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New Here...some Help

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hey everyone. thanks in advance for the warm welcomes. im sean from dumont nj. im currently employed as a mechanic for the boro. volunteer fireman and everyday gearhead. looking for a b model project. just a few questions. alot of my buddys buy old 60's camaros, novas, darts, ect ect. i want a mack. im looking for a short single axle mack. running but not pretty. and also are parts redily available?

also, whats the deal with driving these on the street, do you need a cdl, historic plates, what the deal?

thanks alot!


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Anybody can buy a Camaro or a Mustang or whatever - no creativity required.

Now - a Mack, on the other hand - well that just separates the men from the wimps.

Anyway- what you are asking about the Mack - a single axle B model, H or F model or even an early R model will fill the bill nicely, depending on what you want.

Parts are pretty common for the B and R models, less so for the old cabover H & F trucks.

In New Jersey, there are a lot of old Macks. New Jersey truckers recognized Mack quality early on.

Probably the single biggest challenge with a heavy truck project is transporting it around prior to the restoration - it's very expensive. Generally $1.50 to $2.00 per mile, and you usually have to pay the truck both ways, because a return load seems to be a rare item. The lesson here - buy local if at all possible. Even a rotten old rusty local truck is better than trying to move a nicer truck from a couple thousand miles away. The sheet metal is pretty stout, and consequently, easily worked on. Any good sheet metal welder or decent body man can do magic with the sheet metal.

The diesel engines are the most popular today, although gasoline engines were pretty common in the 50's and 60's. Generally, the even model numbers designate an original gasoline engine equipped truck. (B-42, B-62 etc.) - not always the case, but a good general rule. And a lot of trucks were converted to diesels.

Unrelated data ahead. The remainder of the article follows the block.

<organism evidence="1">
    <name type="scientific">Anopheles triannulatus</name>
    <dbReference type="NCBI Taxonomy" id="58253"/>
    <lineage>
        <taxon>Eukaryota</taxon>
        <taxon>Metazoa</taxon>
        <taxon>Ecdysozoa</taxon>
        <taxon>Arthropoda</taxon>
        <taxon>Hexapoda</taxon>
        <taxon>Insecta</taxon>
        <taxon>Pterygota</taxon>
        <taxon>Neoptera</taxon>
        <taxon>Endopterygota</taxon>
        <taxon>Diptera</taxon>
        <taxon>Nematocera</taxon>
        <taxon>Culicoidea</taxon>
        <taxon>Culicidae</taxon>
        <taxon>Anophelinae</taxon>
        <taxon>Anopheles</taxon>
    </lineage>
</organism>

The Mack diesels were a little light on horsepower and made up for it with extensive use of gearing, both in transmissions and in rear ends. That's part of the reason that these trucks were so dependable. In today's world, especially in a "toy truck" role, more road speed is often desired, and rear ends are changed to a higher ratio, or power is increased with a variety of engine transplants. Unlike cars, that's been an acceptable practice in heavy trucks for a long time. Trucks are designed, and modified to perform a specific job. As the hobby is becoming more popular, the value of an original equipped truck is increasing steadily however, making the practice of random modifications a little less desireable to the collector.

Part of the attraction of heavy trucks is that there is no snobbery - you are welcome to bring whatever you have to any truck show. Unlike car shows - you are welcomed just the same as everyone else, it doesn't matter what your budget is. We've all been there at the beginning of a long term restoration project, and everybody is happy to help and offer advice.

I would suggest that you start looking for truck candidates, go to a few shows and study this forum. Everything you need to know, and then some, is right here.

It's a good hobby, a great place to hide some money and a unique way to kill any spare time you might have.

Have Fun!

Paul Van Scott

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You have come to the right place for helpand advise,a B-model is a real good choice for restoration,as you get into it,you'll find north jersey can be a treasure trove of parts if you know where to look. I'm originally from south jersey,moved to virginia about 2 years ago,and you will find its pretty easy to get involved in the old truck hobby up there....you will need a CDL (air brakes) and jersey is pretty lienient with classic/historic tags...the north jersey metro chapter of the ATHS is also an invaluable resource for parts,contacts and hands on experience...hope this of some help,and good luck with the project!.........Mark

Mack Truck literate. Computer illiterate.

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